SAN FRANCISCO – With billions of dollars and control of the U.S. smartphone and computer tablets markets at stake, jury selection began Monday in a closely watched trial between two of the world’s leading tech companies over patents.
Apple Inc. sued Samsung Electronics Co. last year, alleging the world’s largest technology company’s smartphones and computer tablets are illegal knockoffs of its popular iPhone and iPad products.
Cupertino-based Apple is demanding $2.5 billion in damages, an award that would dwarf the largest patent-related verdict to date.
Samsung countered that Apple is doing the stealing and that some of the technology at issue – such as the rounded rectangular designs of smartphones and tablets – has been industry standards for years.
A jury of 10 people will be picked from a pool of dozens, and opening statements were expected to start early today in a trial expected to last more than a month.
The case is just the latest skirmish between the two companies over product designs.
A similar trial began last week, and the two companies have been fighting in courts in the United Kingdom and Germany.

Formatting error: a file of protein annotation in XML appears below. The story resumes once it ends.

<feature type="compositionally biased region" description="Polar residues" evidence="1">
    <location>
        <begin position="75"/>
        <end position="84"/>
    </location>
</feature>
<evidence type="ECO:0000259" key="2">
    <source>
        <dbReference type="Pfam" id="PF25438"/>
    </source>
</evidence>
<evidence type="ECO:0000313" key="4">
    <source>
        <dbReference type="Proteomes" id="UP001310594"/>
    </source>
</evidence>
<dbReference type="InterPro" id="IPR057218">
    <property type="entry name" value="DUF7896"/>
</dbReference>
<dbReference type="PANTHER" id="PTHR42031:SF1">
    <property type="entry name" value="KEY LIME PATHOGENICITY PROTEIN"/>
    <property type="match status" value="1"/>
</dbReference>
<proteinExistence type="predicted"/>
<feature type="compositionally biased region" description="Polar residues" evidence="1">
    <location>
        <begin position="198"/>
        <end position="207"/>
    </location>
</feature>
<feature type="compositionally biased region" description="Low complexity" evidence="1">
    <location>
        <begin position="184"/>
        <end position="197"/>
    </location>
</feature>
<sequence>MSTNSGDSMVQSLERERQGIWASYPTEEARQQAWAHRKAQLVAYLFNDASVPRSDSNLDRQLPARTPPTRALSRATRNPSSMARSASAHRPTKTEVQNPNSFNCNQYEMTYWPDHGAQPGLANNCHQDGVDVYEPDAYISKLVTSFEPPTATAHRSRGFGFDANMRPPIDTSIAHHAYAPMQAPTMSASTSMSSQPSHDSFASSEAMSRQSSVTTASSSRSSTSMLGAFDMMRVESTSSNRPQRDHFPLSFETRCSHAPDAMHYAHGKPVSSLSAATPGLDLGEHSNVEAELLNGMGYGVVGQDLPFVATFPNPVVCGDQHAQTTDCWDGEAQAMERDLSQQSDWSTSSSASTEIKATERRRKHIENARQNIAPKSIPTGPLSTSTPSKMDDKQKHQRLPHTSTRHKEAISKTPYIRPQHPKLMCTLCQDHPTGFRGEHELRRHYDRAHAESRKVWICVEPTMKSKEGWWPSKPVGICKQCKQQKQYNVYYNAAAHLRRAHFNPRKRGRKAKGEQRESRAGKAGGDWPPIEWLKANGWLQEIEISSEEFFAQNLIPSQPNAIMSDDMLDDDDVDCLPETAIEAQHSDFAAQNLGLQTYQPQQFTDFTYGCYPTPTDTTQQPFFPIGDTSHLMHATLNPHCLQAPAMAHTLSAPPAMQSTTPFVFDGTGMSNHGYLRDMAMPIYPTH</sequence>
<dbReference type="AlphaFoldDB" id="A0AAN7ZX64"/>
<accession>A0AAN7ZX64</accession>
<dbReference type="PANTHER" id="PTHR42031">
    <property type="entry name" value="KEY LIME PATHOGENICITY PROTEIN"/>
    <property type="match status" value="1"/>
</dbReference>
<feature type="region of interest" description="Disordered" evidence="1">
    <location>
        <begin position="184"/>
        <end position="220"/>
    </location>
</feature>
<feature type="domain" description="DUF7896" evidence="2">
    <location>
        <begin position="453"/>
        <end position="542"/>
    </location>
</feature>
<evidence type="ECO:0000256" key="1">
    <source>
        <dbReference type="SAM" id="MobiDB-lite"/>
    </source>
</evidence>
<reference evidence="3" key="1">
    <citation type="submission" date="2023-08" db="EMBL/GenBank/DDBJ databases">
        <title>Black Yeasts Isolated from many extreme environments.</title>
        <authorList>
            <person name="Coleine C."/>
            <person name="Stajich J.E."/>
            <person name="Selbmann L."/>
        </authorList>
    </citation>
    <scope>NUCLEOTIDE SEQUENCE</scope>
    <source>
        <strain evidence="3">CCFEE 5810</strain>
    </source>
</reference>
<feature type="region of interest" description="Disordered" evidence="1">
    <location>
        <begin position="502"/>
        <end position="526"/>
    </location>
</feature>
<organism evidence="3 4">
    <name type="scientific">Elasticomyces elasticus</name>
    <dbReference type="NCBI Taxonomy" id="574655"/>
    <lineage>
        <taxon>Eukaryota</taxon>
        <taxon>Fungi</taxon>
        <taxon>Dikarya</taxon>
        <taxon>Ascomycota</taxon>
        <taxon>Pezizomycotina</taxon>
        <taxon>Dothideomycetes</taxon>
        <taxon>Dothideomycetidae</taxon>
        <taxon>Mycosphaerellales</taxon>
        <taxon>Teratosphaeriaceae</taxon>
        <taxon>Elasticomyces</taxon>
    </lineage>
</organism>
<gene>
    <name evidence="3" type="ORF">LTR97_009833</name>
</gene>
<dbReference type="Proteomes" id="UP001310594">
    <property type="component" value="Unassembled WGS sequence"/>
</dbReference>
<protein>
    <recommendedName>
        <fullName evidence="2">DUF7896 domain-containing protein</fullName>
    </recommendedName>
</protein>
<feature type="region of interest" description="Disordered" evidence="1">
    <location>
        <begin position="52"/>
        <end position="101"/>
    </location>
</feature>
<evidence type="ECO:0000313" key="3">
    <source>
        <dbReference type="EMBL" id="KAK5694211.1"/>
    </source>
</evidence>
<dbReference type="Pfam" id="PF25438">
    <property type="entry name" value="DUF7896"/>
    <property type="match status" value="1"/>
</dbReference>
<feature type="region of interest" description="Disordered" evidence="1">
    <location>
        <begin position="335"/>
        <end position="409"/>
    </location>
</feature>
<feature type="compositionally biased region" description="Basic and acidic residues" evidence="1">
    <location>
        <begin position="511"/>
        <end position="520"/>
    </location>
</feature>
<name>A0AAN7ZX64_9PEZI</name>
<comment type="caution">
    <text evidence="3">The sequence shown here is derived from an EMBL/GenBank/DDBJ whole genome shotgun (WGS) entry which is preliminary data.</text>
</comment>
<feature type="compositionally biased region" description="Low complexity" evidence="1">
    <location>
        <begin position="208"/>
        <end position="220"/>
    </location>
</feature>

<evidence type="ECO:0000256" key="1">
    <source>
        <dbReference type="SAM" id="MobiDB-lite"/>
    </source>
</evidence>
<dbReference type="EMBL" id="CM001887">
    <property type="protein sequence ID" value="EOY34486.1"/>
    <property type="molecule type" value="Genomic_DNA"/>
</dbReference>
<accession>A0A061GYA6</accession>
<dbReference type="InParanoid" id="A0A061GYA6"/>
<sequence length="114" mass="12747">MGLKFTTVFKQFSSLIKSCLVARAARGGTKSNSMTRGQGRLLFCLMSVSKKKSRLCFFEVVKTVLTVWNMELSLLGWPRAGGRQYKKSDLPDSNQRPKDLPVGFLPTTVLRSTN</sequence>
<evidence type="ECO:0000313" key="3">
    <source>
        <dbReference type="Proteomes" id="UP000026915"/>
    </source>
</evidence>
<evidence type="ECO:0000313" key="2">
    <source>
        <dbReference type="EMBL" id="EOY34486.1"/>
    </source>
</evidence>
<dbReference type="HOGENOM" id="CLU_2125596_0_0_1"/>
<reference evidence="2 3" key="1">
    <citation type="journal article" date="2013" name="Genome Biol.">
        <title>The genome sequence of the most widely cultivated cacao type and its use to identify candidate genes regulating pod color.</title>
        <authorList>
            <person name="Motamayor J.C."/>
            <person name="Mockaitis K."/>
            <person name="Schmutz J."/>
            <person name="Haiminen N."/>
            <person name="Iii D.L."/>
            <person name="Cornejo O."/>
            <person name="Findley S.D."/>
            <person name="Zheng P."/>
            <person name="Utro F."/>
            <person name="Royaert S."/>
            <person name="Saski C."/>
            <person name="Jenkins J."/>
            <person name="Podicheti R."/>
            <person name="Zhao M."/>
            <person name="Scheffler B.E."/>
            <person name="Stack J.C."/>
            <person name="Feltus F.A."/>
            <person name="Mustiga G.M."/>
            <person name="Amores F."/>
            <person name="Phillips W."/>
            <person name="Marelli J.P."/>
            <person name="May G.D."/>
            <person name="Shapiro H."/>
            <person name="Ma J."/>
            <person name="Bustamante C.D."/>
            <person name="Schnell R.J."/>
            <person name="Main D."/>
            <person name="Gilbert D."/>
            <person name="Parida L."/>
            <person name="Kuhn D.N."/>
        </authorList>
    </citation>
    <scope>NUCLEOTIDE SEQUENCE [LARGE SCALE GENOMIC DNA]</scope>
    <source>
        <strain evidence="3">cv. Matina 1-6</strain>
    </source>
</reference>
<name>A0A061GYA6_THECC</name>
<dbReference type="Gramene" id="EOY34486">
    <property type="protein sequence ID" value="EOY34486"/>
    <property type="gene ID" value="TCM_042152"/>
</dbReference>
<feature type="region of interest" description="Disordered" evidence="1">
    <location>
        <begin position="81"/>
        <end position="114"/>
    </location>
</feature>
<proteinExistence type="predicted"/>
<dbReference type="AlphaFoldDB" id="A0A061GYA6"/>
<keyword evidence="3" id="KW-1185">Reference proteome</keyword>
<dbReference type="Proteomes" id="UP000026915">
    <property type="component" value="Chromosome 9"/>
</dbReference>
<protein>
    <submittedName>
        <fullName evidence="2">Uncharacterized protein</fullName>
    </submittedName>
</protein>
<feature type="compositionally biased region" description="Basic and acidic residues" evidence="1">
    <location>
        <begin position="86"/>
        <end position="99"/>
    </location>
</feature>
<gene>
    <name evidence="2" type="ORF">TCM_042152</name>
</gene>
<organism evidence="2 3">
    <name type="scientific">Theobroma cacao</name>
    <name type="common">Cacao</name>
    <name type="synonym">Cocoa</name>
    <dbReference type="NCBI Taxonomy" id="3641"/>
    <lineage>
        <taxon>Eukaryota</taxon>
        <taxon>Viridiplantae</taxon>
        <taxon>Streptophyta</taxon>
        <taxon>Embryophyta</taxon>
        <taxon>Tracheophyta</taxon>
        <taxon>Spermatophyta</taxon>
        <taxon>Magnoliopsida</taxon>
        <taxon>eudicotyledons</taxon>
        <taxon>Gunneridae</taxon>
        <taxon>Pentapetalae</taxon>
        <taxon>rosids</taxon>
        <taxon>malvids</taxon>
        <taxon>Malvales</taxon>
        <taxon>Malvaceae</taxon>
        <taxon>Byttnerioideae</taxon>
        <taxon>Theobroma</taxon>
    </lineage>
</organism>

Industrywide, an estimated 50 lawsuits have been filed by myriad telecommunications companies jockeying for position in the burgeoning $219 billion market for smartphones and computer tablets.
U.S. District Judge Lucy Koh in San Jose last month ordered Samsung to pull its Galaxy 10.1 computer tablet from the U.S. market pending the outcome of the trial, though the judge barred Apple attorneys from telling the jurors about the ban.
That’s a pretty strong statement from the judge and shows you what she thinks about some of Apple’s claims, said Brian Love, a Santa Clara University law professor and patent expert.
Love said that even though the case will be decided by 10 jurors, the judge has the authority to overrule their decision if she thinks they got it wrong.
In some sense the big part of the case is not Apple’s demands for damages but whether Samsung gets to sell its products, said Mark A. Lemley, a Stanford Law School professor and director of the Stanford Program in Law, Science, and Technology.
Lemley said a verdict in Apple’s favor could send a message to consumers that Android-based products such as Samsung’s are in legal jeopardy.
A verdict in Samsung’s favor, especially if it prevails on its demands that Apple pay its asking price to certain transmission technology it controls, could lead to higher-priced Apple products, analyst said.
Lemley and other legal observers say it’s rare that a patent battle with so much at stake doesn’t settle short of a trial.